Although I want to discuss Louisiana tax sales, I fully intended to sit down, put pen to paper and do a follow up on one of my last post by providing you with a collection of tax deed lien information for my home state of Louisiana. I cut my tax foreclosure sales teeth at Louisiana auctions but had never put together the contact information for all sixty four (64) parishes. I was just about to do so when my semi silence was broken by a local news alert teaser.
The local news station was informing the world that a parish government tax sale auction had broken all attendance records. Of course they were spinning the increased interest as a response to the downturn in the national economy, with desperate people seeking opportunity, when they left for a commercial break, but would have pictures and a complete analysis of the surge behind tax sale later in the broadcast. For a brief moment I thought I was watching a late night tax sale infomercial and waiting to see the number to call.
Of course anyone that has paid any attention to Louisiana tax sales knows that an auction can run the full gamut; from a couple of local guys telling the sheriff what properties they want with the entire sale being over before you could finish your cup of coffee to a multi day event that attracts many institutional investors and beaucoup smaller investors putting you to sleep.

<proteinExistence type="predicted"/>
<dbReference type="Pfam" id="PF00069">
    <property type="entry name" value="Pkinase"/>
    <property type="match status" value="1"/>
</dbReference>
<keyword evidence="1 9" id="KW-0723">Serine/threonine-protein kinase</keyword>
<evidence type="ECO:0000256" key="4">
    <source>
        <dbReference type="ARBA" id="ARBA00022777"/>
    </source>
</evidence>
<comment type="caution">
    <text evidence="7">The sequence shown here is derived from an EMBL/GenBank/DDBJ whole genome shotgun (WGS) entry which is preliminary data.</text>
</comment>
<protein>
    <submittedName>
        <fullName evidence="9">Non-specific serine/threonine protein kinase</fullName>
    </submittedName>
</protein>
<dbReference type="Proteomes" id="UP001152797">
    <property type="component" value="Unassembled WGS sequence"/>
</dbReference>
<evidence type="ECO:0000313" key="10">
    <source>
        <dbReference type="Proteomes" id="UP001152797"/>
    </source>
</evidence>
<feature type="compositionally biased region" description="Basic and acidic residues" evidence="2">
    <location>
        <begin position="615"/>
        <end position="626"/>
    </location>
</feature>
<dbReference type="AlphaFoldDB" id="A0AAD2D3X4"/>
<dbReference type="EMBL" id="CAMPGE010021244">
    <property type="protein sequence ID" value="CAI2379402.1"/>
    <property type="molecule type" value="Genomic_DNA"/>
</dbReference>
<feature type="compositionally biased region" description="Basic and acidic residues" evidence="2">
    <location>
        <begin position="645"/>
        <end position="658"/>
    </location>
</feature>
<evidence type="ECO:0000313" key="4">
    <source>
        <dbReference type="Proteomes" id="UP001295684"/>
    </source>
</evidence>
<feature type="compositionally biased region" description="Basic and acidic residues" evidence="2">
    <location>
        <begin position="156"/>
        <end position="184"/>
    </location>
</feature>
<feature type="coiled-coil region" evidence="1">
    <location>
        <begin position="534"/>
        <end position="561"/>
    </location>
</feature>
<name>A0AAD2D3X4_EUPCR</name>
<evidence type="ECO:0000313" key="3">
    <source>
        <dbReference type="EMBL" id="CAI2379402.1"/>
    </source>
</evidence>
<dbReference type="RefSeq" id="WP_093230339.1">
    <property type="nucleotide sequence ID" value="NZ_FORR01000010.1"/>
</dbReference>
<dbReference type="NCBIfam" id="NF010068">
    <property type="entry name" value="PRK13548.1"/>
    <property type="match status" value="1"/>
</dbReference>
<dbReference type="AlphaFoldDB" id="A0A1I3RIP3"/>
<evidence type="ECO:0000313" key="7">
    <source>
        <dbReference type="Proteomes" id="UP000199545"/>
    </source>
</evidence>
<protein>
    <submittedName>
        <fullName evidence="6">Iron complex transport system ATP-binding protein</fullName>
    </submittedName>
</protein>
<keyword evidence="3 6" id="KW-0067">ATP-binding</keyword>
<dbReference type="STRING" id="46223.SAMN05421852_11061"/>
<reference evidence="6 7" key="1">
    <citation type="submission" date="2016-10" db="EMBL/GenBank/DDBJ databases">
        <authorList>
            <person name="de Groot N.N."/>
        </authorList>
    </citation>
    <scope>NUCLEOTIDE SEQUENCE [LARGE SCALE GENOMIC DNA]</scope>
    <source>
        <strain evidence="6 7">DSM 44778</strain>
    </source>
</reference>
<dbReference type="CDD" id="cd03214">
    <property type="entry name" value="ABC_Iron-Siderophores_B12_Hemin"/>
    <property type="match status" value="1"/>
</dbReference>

Anyway you have to love news stations trying to drum up advertising revenue. The economy affects them too.
Over the years I have attended this particular Louisiana tax sale religiously. It has a good number of quality properties that make great candidates for ultimate ownership. It’s a rural parish that has a lot of urban development which allows for the purchase of acreage that has the added attraction of sub divisional opportunities on the back end after acquisition. As if any additional incentive is required. Quieting title isn’t much of an issue as property changes hands via title confirmation proceedings on a regular basis. It’s well traveled territory for the legal community.